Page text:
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    Educational Philosophy, Home Education

    Bible Lessons, Charlotte Mason Style {Part 2}

    October 25, 2011 by Brandy Vencel

    [dropcap]L[/dropcap]ast time, we discussed how our friend Charlotte approached the knowledge of the Old Testament. Today, we’ll discuss the New Testament. Honestly, because I think of the Bible as one big whole, I found it fascinating that she approached the New Testament so differently from the Old, and yet I appreciate her reasoning and believe I might begin incorporating her thoughts into what we are doing, beginning with my Circle Time plans for next term {which have yet to be written, of course}.

    Bible Lessons CM Style Part II

    As a quick disclaimer, I am not saying that this is the only way to study Bible, or that Bible ought to be studied this way. I simply find Charlotte’s ways to be incredibly thoughtful and worth pondering, even though most of us then tinker with things to make them fit our families. I also think it is helpful if we separate Charlotte’s ideas about what is a good way to spend time in the classroom with what our families do outside of the classroom. I know there is no fine line in home education which neatly divides “school” from “non-school,” however, comma, I do not think that all of this is the same as family worship. It would be in addition to not in place of.



    The New Testament

    The quote I used before in praise of the Old Testament is a good starting point for discussing the handling of the new:

    [I]t is probably true that the teaching of the New Testament, not duly grounded upon or accompanied by that of the Old, fails to result in such thought of God, wide, all-embracing, all-permeating, as David, for example, gives constant expression to in the Psalms. Let us have faith and courage to give children such a full and gradual picture of Old Testament history that they unconsciously perceive for themselves a panoramic view of the history of mankind typified by that of the Jewish nation as it is unfolded in the Bible.

    Just as the goal of reading the Old Testament over and over is not just simply to better understand our God, but to have a full understanding of the New Testament, so not rushing through the New Testament when children are young is to promote the same. The purpose of Charlotte’s methodical plan is to ground them in understanding.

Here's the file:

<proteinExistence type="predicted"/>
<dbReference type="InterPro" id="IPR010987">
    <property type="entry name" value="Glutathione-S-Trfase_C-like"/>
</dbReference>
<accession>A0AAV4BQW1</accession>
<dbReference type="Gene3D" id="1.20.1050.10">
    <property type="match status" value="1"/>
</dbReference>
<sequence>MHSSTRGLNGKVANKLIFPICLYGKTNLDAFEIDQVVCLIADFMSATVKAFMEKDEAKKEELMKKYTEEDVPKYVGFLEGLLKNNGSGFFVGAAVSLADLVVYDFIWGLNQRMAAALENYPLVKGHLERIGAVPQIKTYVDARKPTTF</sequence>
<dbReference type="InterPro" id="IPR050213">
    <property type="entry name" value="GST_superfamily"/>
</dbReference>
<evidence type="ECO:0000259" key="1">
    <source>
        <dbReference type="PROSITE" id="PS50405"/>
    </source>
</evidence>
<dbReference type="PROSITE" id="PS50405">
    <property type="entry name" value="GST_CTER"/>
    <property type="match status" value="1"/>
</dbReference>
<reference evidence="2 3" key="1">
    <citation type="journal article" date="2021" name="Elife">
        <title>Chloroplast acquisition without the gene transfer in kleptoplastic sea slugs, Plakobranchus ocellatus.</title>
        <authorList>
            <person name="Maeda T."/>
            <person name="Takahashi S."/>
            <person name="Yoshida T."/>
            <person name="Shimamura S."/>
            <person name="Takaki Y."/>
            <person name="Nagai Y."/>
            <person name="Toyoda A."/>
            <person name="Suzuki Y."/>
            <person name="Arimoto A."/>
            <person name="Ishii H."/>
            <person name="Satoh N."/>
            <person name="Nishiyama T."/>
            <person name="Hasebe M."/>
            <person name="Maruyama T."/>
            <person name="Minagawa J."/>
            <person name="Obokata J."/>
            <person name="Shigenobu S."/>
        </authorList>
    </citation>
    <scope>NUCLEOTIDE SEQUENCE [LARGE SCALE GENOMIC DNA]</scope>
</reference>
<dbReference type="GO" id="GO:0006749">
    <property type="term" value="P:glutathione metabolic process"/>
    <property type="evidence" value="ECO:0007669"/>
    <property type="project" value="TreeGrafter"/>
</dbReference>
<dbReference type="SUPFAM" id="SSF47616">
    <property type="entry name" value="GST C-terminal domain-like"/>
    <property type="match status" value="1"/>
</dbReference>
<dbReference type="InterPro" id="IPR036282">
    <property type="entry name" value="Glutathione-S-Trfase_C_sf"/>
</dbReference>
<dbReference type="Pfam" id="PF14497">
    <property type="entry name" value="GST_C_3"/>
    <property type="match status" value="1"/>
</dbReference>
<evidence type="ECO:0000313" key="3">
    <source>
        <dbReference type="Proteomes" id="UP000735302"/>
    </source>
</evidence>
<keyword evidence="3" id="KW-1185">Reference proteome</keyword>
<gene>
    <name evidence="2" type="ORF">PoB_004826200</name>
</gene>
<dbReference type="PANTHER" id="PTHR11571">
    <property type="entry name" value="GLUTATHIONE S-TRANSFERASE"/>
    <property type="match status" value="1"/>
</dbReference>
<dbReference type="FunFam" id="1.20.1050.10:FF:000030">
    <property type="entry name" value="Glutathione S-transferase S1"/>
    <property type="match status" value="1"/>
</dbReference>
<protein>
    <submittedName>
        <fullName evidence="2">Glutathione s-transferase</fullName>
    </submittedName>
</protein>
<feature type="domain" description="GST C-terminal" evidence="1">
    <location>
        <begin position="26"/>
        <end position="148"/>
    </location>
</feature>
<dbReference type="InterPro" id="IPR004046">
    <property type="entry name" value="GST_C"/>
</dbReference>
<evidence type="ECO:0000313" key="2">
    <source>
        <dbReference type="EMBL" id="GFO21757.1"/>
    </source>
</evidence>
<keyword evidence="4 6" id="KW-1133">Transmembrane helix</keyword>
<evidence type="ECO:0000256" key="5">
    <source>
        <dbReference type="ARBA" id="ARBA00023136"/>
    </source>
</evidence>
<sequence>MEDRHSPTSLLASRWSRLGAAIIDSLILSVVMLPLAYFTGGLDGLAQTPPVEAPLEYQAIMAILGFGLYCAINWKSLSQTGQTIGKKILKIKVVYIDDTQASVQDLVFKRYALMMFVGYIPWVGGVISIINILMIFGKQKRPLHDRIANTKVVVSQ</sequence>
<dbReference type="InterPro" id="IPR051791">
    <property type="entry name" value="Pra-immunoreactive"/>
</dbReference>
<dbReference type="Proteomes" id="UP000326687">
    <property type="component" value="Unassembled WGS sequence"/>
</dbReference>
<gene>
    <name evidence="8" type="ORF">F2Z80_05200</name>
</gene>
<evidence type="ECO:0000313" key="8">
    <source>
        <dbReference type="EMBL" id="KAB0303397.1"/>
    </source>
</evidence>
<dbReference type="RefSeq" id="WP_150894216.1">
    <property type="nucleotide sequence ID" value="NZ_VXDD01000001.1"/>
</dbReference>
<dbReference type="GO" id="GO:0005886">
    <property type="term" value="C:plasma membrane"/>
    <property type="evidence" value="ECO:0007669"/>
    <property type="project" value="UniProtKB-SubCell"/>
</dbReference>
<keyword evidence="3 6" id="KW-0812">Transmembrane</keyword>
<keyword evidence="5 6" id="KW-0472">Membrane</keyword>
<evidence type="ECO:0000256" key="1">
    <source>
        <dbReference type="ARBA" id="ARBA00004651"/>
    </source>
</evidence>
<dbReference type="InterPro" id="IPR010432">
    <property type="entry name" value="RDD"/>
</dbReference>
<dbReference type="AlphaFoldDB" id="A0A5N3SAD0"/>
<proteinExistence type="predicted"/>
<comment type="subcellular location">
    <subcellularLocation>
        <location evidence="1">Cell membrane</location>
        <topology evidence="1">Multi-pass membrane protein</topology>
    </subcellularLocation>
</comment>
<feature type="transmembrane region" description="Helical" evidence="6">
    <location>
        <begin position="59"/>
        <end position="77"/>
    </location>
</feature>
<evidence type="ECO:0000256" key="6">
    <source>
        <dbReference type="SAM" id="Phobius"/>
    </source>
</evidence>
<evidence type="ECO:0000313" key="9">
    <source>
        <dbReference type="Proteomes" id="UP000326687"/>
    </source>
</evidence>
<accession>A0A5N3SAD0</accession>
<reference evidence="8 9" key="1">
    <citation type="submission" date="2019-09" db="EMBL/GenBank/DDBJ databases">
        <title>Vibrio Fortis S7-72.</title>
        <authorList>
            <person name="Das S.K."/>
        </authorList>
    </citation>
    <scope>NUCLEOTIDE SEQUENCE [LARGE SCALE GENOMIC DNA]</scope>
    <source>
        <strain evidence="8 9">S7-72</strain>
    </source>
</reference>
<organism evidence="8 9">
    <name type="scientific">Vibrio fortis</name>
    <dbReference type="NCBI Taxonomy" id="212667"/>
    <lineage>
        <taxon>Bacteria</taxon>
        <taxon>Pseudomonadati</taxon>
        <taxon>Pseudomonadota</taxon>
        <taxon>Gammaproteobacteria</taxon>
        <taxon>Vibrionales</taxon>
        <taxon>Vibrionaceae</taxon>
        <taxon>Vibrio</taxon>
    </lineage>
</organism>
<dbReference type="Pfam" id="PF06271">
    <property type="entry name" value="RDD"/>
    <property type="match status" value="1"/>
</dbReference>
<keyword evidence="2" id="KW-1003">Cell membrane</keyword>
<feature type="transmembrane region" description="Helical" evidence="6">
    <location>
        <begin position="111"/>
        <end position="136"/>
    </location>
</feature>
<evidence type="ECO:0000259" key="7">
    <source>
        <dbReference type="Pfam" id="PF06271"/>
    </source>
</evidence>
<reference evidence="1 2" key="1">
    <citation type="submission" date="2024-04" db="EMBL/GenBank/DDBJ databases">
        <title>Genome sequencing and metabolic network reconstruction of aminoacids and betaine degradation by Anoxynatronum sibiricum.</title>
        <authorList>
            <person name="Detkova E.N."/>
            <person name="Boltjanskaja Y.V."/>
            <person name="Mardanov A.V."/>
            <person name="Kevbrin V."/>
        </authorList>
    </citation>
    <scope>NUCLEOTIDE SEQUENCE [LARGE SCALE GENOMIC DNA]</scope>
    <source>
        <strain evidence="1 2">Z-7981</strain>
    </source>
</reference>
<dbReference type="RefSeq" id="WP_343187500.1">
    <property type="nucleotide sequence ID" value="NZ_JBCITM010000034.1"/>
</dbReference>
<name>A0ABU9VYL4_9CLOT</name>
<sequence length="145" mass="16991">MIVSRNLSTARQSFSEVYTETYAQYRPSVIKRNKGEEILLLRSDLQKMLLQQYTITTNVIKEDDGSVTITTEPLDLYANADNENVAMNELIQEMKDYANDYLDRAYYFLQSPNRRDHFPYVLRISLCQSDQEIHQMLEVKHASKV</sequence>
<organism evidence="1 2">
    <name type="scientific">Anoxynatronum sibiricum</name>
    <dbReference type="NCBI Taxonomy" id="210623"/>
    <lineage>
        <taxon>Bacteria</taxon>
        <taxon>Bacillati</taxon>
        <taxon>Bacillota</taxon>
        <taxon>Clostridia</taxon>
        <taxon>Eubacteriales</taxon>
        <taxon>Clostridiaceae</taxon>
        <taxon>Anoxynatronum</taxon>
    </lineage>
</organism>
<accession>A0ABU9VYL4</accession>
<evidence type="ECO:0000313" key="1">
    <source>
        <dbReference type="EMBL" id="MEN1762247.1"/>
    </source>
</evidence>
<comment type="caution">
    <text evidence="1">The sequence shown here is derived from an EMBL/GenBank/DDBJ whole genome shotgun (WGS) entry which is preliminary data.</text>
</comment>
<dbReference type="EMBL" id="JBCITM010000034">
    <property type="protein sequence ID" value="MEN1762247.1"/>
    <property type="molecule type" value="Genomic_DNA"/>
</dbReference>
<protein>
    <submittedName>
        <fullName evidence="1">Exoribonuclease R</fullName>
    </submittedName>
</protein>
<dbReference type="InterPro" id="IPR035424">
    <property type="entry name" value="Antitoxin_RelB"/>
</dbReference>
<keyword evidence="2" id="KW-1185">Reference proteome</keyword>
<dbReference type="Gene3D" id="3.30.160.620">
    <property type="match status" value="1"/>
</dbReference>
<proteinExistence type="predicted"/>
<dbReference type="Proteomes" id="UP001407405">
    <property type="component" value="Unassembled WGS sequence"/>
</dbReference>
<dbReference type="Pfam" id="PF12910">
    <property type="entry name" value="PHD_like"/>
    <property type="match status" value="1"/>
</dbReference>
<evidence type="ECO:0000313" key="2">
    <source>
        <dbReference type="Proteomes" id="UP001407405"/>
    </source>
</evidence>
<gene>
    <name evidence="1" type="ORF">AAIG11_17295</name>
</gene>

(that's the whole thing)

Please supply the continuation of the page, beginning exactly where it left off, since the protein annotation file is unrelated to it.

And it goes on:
Ages Six to Twelve

    Charlotte tells us that the lower forms read in turns each of the Synoptic Gospels. That, my friends, is a very slow reading — something that even I can pull off! So far, I am encouraged.

    A good question to ask here, though, is why we would have them “simply” read the life of Christ over … and over … and over. Granted, they are reading three different Gospels, but we all know they are more similar than different.

    I should like to urge the importance of what may be called a poetic presentation of the life and teaching of Our Lord. The young reader should experience in this study a curious and delightful sense of harmonious development, of the rounding out of each incident, of the progressive unfolding which characterises Our Lord’s teaching.”

    James Taylor would be thrilled to know that by poetic she means no analysis. Charlotte herself quotes another on this point:

    We are at present in a phase of religious thought, Christian and pseudo-Christian, when a synthetic study of the life and teaching of Christ may well be of use. We have analysed until the mind turns in weariness from the broken fragments…

    Our goal, then, is for the child to form a unified whole, the fullest picture of Christ it is possible for them to have. This is poetic in its more traditional sense. Interestingly enough, though, it is also poetic in the literal sense in that children are then answering exam questions concerning the New Testament in the form of poetry, expressing their Scriptural knowledge with a poetic impulse. Considering that most poetry is written from a place where we feel deeply, this is, in my opinion, evidence of Charlotte’s great success. In building, gently and methodically, a whole picture of Christ, the children have cultivated deep understanding and love.

    As far as I can tell, at this age they simply read {or were read to} and then narrated. Charlotte explicitly says very little teaching ought to be done as

    …the danger of boring young listeners by such teaching is great…

    This boredom would lessen the poetic impulse we are seeking to feed.


    Ages Twelve to Fifteen

    In Form IV, John and Acts were added to the student’s diet. Form IV roughly corresponds to the American conception of eighth and/or ninth grade. Commentaries were not mentioned for the earlier ages, but they are definitely suggested for this stage. Narration is not mentioned, but considering what we know of Miss Mason, I think it is safely assumed.


    Ages Fifteen to Eighteen

    Here is where children study the Epistles and Revelation. I see the wisdom in this, especially considering that the children are also on their third reading of the Old Testament at this age. If you recall the quote I posted a while back from Eugene Peterson’s Reversed Thunder: